CPS routinely violating Illinois Freedom of Information Act (FOIA)

Despite recent changes in the Illinois Freedom of Information Act (FOIA) that require more disclosure of documents produced by public bodies to the public upon request, since Chicago Public Schools Chief Executive Officer Ron Huberman was appointed by Mayor Richard M. Daley in January 2009, the Huberman administration has reduced public access to key documents — while at the same time claiming that its administration was committed to what it calls "transparency."

According to the "Frequently Asked Questions" published in January 2010 by Illinois Attorney General Lisa Madigan, the Chicago Public Schools is required to publicly post information about its Freedom of Information provisions.

"To whom do I submit a FOIA request?

"FOIA requests should be submitted to the public body’s designated FOIA officer. Every public body must prominently display at its office and make available certain information, including the name(s) of its FOIA officer(s). In addition, the public body must display and make available:

-- Information on how to submit a FOIA; and

-- A brief description of the office, including its purpose, budget and number of employees.

Any public body that has a website must also post this information on that website.

How do I know who within a public body should receive my FOIA request?

Each public body must prominently display and make available upon request a directory designating the FOIA officer(s) for that body and the address where FOIA requests should be sent. This information must also be posted on the public body’s website, if it has one."

The Huberman administration's refusal to comply with the Illinois Freedom of Information Act, while it simultaneously claims it is starting a new age of "transparency," may be viewed by some as simply the latest iteration of the long-standing reputation for hypocrisy earned during his public career by Ron Huberman. But since January 1, 2010, as Huberman has been claiming that CPS faces an unprecedented "deficit," the blatant violations of the FOIA has also been poised to cost the city money.

According to the Attorney General's January 4, 2010, FAQ memo:

What is the incentive for a public body to respond to my request within 5 business days (or 10 business days if extended)?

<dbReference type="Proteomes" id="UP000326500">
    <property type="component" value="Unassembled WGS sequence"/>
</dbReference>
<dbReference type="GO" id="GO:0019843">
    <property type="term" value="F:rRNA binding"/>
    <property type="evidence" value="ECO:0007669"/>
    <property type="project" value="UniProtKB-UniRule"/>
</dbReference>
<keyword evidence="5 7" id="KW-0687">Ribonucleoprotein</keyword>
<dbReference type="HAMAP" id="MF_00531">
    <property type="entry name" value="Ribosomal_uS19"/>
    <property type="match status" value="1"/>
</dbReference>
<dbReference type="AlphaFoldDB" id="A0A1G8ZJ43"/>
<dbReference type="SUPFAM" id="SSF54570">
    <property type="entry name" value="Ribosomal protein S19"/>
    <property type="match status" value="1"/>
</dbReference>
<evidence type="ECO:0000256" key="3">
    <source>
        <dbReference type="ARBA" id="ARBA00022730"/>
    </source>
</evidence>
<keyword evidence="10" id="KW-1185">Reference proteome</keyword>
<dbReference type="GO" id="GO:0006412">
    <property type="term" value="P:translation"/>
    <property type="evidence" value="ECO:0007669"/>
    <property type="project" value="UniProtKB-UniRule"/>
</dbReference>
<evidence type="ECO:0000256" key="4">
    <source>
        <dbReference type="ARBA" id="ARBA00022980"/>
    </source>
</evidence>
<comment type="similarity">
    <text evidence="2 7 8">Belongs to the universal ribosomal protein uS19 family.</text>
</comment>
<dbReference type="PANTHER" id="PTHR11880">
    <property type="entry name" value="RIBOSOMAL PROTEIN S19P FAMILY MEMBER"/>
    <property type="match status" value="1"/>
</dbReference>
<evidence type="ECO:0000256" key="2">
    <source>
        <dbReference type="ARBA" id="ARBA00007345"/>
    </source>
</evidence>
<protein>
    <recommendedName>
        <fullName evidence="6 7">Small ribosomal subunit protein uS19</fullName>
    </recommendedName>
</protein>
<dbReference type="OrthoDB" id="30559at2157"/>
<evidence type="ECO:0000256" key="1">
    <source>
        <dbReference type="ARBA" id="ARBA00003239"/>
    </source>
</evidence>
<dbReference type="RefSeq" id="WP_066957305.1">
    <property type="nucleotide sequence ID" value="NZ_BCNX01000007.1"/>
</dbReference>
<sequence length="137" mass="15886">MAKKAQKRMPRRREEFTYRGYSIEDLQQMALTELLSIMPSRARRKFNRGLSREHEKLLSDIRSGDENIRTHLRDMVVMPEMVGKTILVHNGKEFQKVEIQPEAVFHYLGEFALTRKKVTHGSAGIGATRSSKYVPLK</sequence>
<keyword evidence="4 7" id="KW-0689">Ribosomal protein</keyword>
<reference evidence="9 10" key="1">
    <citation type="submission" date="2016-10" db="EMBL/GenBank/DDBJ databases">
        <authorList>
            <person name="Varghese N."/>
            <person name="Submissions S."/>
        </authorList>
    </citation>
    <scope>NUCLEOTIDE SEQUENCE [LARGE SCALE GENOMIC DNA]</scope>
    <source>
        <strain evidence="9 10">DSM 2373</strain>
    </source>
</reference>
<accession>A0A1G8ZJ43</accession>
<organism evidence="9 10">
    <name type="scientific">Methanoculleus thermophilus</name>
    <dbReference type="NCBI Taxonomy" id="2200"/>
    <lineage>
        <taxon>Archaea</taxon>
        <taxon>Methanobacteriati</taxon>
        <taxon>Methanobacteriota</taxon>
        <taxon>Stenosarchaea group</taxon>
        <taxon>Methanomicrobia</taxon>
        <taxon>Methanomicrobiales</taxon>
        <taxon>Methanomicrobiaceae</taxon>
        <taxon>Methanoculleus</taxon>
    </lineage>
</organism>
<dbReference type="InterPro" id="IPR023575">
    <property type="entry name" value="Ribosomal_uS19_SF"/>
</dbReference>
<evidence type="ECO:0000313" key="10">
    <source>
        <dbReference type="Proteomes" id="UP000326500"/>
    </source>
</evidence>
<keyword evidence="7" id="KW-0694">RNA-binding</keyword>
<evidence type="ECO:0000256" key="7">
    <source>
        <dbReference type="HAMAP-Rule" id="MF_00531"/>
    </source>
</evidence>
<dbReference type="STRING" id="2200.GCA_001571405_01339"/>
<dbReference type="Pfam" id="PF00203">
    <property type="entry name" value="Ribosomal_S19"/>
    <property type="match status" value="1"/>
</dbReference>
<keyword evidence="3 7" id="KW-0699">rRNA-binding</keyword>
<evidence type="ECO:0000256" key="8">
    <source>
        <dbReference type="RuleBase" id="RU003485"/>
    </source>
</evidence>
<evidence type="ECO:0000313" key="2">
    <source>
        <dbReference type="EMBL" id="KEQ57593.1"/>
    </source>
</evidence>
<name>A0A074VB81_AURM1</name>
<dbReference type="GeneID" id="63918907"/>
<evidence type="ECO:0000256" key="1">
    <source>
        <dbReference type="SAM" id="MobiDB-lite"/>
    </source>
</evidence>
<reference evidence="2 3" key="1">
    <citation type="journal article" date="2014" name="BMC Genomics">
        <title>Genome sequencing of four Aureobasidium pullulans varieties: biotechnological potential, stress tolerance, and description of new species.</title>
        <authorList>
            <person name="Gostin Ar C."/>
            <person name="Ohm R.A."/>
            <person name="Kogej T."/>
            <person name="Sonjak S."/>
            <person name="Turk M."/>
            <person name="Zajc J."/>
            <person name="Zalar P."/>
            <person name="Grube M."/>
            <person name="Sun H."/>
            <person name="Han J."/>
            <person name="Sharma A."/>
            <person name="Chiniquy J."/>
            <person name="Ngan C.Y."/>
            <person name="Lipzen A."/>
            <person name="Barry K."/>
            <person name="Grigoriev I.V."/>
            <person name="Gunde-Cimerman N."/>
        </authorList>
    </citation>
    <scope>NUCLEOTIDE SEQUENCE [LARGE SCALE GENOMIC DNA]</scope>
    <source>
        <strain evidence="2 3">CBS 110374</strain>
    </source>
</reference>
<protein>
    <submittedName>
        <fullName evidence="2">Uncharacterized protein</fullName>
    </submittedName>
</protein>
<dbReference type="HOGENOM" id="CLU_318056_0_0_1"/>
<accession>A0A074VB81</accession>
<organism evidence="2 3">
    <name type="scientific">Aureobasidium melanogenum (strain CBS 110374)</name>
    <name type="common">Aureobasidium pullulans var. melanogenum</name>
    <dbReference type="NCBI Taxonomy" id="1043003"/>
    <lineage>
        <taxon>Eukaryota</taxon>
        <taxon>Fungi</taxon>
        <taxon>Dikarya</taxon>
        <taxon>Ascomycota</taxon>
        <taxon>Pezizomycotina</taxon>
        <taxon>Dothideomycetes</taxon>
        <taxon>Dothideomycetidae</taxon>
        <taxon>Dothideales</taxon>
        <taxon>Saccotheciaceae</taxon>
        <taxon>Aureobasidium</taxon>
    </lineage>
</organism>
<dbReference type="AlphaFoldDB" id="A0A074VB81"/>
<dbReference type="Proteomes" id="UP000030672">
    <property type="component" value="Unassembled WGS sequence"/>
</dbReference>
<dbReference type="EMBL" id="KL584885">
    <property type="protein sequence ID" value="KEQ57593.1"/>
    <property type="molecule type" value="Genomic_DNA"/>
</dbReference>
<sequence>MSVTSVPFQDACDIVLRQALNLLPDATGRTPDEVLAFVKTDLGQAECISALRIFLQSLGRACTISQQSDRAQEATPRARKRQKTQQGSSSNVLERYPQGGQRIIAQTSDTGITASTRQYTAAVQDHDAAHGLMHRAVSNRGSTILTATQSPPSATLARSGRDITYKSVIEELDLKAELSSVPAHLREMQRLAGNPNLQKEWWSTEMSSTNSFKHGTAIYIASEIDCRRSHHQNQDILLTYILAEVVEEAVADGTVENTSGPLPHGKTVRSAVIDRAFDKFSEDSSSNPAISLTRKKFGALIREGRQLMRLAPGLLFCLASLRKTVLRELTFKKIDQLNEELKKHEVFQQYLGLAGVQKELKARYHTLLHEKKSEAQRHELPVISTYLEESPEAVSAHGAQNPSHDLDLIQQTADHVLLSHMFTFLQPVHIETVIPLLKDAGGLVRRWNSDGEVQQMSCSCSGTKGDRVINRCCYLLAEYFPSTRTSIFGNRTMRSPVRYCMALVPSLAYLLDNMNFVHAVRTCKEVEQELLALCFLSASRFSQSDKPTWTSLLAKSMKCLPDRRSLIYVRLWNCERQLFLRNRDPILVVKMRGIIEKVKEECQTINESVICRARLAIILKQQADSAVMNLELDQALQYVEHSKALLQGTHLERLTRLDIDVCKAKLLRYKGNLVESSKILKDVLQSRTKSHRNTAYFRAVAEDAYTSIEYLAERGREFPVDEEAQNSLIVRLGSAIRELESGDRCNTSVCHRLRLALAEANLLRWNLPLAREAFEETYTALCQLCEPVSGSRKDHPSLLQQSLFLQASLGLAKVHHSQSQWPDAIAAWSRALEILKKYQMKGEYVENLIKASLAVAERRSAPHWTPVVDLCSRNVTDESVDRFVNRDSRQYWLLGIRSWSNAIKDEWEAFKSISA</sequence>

Aside from the potential that a court ultimately could impose a civil penalty of between $2,500 and $5,000 per violation, public bodies have an additional incentive to respond within the time limits set forth. In the event a public body fails to respond within 5 business days, it cannot charge for reproduction costs at a later time or treat the request as unduly burdensome.

Dozens of requests under the FOIA to CPS officials are being stalled or denied at this time. Most recently, Substance was told that a request for an accurate and complete copy of the CPS "Position File" (the computer list of all those who work full or part-time for CPS) was not available. Substance has been getting the Position File from CPS for more than 20 years, but since the beginning of the Huberman administration, many of the most important data files at CPS have been corrupted, apparently on orders from Huberman himself. At the beginning of the summer of 2010, Huberman announced that CPS was going to publish the "Position File" at the CPS website ( But what CPS published (which is called the "Position Roster") was actually an underhanded way of attacking employee unions. The Huberman "Position Roster" included the union to which each worker belonged (if any), but eliminated most of the major budget and employee information that had traditionally been on the Position File.

The Position File is not the only major data base being altered illegally by Ron Huberman and his aides. The long-term attack on what is called "transparency" includes most of the major lists of CPS. At the present time, the Huberman administration can't even provide the public with a complete and accurate list of all of the schools operated within "Chicago Public Schools." No such current list exists on the CPS website, and the list published as part of the advertisement known as the CPS calendar is inaccurate. 


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